On the Rails
with Alan Aitken
A new trainer has been a while coming and, privately anyway, we have had the view that a quiet Jockey Club insistence on a southern hemisphere-based trainer as the next expatriate flew in the face of reality.
But we have to admit that, in Richard Gibson, the club appears to have been rewarded for its patience, or stubbornness - take your pick.
Since David Oughton's departure in late 2006, arguably a vacancy for a new trainer has existed and various suitable candidates have come and gone. We believe Melbourne's Peter Moody would have jumped at the chance to train in Hong Kong had it been offered any time in the two years following Oughton's departure. Times change and Moody is now the leading trainer in Melbourne, with a conveyor belt of top horses rolling through the yard, including world champion sprinter Black Caviar, and nothing short of a midnight kidnapping at gunpoint would remove him from his post now. A sorry miss for Hong Kong.
But there was a view within the club that a certain northern-southern hemisphere balance had to be maintained, despite the fact the handful of northern hemisphere-based trainers applying to come here either did not have a strong enough profile to make them an attractive proposition, due their age, experience or level of success, or had one that made them downright unattractive for the same reasons.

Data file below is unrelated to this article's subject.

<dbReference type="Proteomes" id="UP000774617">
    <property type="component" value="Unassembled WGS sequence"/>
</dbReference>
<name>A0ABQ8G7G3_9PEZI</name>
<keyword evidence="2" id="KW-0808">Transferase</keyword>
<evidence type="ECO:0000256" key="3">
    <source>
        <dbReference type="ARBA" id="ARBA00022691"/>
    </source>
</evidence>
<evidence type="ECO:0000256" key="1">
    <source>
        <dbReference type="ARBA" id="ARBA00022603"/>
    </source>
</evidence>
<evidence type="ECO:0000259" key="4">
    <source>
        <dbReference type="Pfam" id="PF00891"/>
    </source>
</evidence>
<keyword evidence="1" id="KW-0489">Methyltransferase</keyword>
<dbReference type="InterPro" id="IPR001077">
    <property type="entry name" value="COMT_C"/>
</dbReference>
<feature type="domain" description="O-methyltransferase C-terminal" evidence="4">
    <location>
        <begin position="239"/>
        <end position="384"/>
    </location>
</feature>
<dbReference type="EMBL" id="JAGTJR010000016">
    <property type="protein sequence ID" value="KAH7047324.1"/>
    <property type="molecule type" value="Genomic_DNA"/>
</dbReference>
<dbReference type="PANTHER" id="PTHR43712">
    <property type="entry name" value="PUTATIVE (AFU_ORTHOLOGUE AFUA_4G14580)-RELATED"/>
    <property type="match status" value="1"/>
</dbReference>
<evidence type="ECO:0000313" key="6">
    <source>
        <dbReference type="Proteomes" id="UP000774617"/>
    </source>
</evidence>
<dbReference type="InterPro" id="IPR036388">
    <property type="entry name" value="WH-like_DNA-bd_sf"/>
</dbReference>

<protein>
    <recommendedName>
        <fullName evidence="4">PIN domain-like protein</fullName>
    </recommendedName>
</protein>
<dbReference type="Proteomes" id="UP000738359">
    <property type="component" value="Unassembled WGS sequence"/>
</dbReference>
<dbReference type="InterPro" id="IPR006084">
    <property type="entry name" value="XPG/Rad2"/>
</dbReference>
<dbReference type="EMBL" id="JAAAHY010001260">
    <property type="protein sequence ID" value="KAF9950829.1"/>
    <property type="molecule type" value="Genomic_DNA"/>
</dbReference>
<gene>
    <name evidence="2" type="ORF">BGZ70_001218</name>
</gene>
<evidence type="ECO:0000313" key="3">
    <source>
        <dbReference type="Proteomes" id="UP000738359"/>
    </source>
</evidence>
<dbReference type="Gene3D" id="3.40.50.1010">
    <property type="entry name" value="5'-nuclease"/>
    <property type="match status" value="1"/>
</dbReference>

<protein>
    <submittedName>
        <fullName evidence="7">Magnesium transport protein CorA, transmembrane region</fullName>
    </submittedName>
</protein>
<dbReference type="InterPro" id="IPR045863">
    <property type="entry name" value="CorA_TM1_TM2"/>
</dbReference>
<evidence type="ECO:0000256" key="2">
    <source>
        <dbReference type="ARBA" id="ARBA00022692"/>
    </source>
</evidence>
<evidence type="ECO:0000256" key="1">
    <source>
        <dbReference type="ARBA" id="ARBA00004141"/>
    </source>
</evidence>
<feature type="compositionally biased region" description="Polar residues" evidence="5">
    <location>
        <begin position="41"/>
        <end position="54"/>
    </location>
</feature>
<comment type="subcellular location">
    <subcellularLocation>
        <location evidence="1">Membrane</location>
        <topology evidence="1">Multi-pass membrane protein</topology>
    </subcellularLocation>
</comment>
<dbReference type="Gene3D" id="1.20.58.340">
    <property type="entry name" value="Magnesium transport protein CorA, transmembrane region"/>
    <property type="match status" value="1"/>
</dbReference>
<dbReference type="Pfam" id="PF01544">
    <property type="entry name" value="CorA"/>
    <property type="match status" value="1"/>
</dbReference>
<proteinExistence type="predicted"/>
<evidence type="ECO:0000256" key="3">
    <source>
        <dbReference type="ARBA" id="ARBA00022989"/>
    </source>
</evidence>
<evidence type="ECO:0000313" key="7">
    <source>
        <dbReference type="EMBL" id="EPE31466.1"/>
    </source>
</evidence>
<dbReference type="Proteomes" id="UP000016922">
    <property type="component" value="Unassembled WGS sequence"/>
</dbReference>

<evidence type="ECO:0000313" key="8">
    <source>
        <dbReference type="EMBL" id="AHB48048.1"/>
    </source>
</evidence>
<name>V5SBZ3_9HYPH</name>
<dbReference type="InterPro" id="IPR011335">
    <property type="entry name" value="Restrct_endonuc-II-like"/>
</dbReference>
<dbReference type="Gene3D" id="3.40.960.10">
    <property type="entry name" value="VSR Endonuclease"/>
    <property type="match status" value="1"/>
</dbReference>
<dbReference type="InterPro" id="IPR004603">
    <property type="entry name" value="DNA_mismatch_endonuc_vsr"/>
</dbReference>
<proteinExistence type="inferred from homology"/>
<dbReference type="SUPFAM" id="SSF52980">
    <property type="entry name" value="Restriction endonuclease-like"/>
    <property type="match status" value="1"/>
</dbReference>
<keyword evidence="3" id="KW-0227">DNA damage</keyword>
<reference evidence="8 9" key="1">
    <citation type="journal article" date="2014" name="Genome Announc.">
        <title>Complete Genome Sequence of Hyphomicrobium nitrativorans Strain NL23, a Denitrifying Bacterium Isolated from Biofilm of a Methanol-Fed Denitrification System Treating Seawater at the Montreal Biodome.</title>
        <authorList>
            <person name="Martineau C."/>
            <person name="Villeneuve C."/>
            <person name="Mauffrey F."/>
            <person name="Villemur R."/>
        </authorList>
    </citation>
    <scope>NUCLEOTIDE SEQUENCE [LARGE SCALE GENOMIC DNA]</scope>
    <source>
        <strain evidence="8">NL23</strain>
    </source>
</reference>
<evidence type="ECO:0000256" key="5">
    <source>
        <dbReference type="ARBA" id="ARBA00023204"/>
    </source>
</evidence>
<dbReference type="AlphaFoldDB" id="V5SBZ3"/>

In addition, the insistence on a new expat from Europe ignored the level of success achieved by southern hemisphere trainers here coming from a similar scenario of speed-oriented racing and training and racing on flat circle tracks, instead of glorious open gallops.
Four years plus down the track, the club can feel quietly smug the wait has been worthwhile.
British-born Gibson is the right kind of age, at 41, has a solid performance profile that includes Group One wins in France and on the international stage with Doctor Dino, and a background that looks likely to make him an ideal candidate.
One of the issues facing foreign trainers entering the Hong Kong system is their very deep roots in racing somewhere else. Most grow up in a racing environment as sons of trainers, as jockeys, people who spent their lives around racing stables and accrued their skills almost by osmosis.
There is nothing wrong with any of that - in fact, it leads to natural instincts for the business that have obviously served them well in their environment of origin. But it also can have an effect on whether trainers adapt well, transplanted into a new environment with slightly altered requirements, and some careers are hampered by an insistence on trying to change the environment here to suit their skills, instead of adapting their skills to the new surrounds.
While Gibson did grow up around horses, with his father an amateur point-to-point rider, his intention was to be a vet when he was studying in England. He was only introduced to what he has described as 'proper racing' when he went with fellow teenage students to the 2,000 Guineas at Newmarket in 1989 and the group collectively backed the winner, Nashwan, and understandably took a shine to the game.
Gibson subsequently abandoned vet study for business school and then to learning French in its native tongue as his professional goal. He stumbled into stables at Chantilly and fell in love with it again.
Thus, Gibson came to the sport without the preconceptions that might be born of a long family background and that, and an obvious willingness to learn, may stand him in good stead coming to a racing culture and an environment so practically distant from the wide green gallops and horse-friendly fields of France.